tle should be scalped. Burgoyne prom
ised them rewards for prisoners, but de
clared that he would call them to strict
account for every scalp they brought in.

Having swollen his rhetoric, in his ad
dress to the savages, in accordance with
the supposed requirements of Indian ora
tory, Burgoyne, it would seem, found it
difficult to bring his imagination within
its ordinary range ; for the proclamation
which he immediately afterward issued
to the people of the country was full of
pompous declamation. There was some
thing in it, however, worse than its style.
It held out the threat of savage cruelty.
" I have," said he, " but to give stretch to
the Indian forces under my direction, and
they amount to thousands, to overtake
the hardened enemies of Great Britain
and America. I consider them the same,
wherever they may lurk."

Soon after sending St. Clair to Ticon
deroga. General Schuyler him-

self went to examine into the

condition of affairs there. They did not
ippear as satisfactory as he had antici
pated. Instead of the force of five thou
sand, which Washington supposed to be
the strength of the garrison at this post,
it was found that there were less than
twenty-five hundred effective men in all,
to defend both the works at Ticonderoga,
on the west side of the lake, and Mount
Independence, on the east. Such a mea
ger supply of troops, it was clear, was
quite inadequate to defend the two posts.
Without reinforcements, in case of an at

tack from the enemy, one or the other
would have to be abandoned. In such
an event, Mount Independence was con
sidered as the post at which it would be
desirable to concentrate all the available
force. Attention was accordingly direct
ed chiefly to this point. All the cannon
and stores, not immediately wanted on
the Ticonderoga side, were taken over;
and Kosciusko, who was the engineer-in-
chief of the northern army, at once com
menced repairing the old and adding new
works, in order to strengthen the by-no-
means strong fortifications of Mount In
dependence. There was such a deficiency
of provisions, that it was inferred that the
garrison, unless soon supplied, would not
be able to hold out for many days. With
all these drawbacks, it was still thought


advisable to obtain reinforcements and
supplies, and to maintain the two posts
as long as possible. It was deemed pru
dent, however, to collect and repair the
batteaux, in case a retreat should become

General Schuyler, thus made aware of
the weaknesses and wants of Ticondero
ga, hastened back to Fort George, and
so bestirred himself, that he was soon able
to send a good supply of provisions, and
some working-men to aid in the construc
tion of the works. He seemed, however,
to be in very little anxiety about the post,
for he writes to Congress : " I trust we
shall still be able to put everythm< % in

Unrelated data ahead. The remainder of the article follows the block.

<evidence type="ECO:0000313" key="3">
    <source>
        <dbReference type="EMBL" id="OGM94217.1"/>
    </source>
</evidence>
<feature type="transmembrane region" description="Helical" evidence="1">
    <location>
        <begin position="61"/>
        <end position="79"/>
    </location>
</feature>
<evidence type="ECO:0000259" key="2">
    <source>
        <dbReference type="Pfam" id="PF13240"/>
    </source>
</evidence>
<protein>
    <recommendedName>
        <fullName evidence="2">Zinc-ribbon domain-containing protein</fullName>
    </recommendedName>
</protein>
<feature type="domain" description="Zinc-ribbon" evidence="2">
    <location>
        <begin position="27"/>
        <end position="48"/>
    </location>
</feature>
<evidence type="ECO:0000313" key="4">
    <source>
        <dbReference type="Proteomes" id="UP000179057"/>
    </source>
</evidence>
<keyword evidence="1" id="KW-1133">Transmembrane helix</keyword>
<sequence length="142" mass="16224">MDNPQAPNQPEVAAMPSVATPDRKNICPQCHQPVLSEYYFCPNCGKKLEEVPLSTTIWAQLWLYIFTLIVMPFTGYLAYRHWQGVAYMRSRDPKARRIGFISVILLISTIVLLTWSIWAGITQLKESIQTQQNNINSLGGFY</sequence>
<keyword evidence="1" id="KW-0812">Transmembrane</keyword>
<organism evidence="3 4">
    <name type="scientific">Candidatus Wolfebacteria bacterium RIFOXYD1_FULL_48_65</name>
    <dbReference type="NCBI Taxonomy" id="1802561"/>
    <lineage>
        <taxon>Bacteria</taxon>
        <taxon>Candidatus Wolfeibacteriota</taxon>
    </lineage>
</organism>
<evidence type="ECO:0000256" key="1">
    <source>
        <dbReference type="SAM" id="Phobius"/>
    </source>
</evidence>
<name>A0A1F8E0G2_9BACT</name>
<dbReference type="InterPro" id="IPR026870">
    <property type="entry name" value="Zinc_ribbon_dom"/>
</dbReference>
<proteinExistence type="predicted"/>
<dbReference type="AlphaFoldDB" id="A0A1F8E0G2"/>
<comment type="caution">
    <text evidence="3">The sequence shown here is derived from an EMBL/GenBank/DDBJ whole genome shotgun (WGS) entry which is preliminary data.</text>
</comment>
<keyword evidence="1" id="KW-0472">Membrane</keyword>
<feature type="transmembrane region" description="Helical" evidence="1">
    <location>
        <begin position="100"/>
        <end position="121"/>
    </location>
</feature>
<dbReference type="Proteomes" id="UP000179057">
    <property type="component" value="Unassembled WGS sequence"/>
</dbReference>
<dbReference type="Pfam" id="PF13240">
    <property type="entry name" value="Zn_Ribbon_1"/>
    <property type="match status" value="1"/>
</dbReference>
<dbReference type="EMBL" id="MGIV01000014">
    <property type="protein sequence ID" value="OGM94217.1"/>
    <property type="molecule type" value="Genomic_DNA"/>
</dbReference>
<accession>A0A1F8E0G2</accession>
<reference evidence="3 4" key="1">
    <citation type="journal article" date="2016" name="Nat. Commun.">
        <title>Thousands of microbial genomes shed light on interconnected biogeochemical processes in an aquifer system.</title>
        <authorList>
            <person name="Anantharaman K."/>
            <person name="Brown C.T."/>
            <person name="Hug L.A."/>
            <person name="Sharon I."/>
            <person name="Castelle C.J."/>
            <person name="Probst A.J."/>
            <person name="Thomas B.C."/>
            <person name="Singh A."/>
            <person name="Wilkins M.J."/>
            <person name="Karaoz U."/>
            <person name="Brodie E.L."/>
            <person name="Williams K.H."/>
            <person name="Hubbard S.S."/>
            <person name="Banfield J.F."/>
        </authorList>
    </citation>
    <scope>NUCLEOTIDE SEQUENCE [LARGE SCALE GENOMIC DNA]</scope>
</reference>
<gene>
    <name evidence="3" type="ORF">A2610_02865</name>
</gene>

such order as to give the enemy a good
reception, and, I hope, a repulse, should
they attempt a real attack, which I con
jecture will not be soon, if at all."*

* Irvinjr.




July 1,

Washington, too, from the information
ho had obtained, which was unaccounta
bly inexact, continued to believe that Ti-
conderoga was beyond the chance of dan
ger. "As the garrison at Ticonderoga,"
he writes to Schuyler, " is sufficient to
hold it against any attack, I do not think
it politic, under your representation of the
scarcity of provisions, to send up troops
to consume what oiiiHit to be thrown into


the fort." He soon received intelligence
which placed it beyond any chance of
doubt, that Burgoyne was advancing;
but he was still confident of St. Glair s
security until the last moment, when a
letter from Schuyler appears to
have conveyed for the first time
a truthful account of the condition of Ti
conderoga. Washington thereupon im
mediately ordered General Putnam to de
spatch a brigade, under Nixon, to rein
force the northern army.

Schuyler, in the meantime, was divert
ing himself with the idea that Burgoyne
would march his main body from St. Fran
c-is or St. Johns to the east and invade
New England. " I am," he writes, " the
more continued in this conjecture, as the
enemy can not be ignorant how very dif
ficult, if not impossible, it will be for them
to penetrate to Albany, unless in losing
Ticonderoga we should lose not only all
our cannon, but most of the army de
signed for this [the northern] depart

St. Glair, even at Ticonderoga, w r as for
a long time in a state of uncertainty about
the strength and designs of the enemy.
In the meanwhile he kept his men busily
occupied in increasing the defences of the

place. There were not wanting some
among the officers who were doubtful of
the policy of holding the post. The gar
rison were so few in numbers, and the la
bors of all so much increased by the works
and the strong guards necessary on the
threatened approach of the enemy, that
the men became prostrated by fatigue and
watching. " If fortitude," wrote an officer
at that time, "if enterprise, if perseve
rance or temerity, could avail, I would
not complain ; but, in the name of Heav
en, what can be expected from a naked,
undisciplined, badly-armed, unaccoutred
body of men, when opposed to a vast su
periority of British troops?"

The American lines were greatly ex
tended, from Mount Independence, on the
east side of Lake Champlain, to Ticon
deroga on the west. The two places were
connected by a floating bridge, supported
on twenty-two sunken piers of very large
timber, and the spaces between filled with
separate floats, each about fifty feet long
and twelve wide, strongly fastened to
gether by iron chains and rivets. On the
northern side of this bridge was stretched
a boom made of large timber, well secured
by riveted bolts, and a double iron chain,
with links of one and a half inches square.
The length of this combined bridge, boom,
and chain, w r as four hundred yards, and
its construction had cost an immensity
of labor and expense. The work was sup
posed, however, to be admirably adapted
to the double purpose of a communication
between Ticonderoga and Mount Inde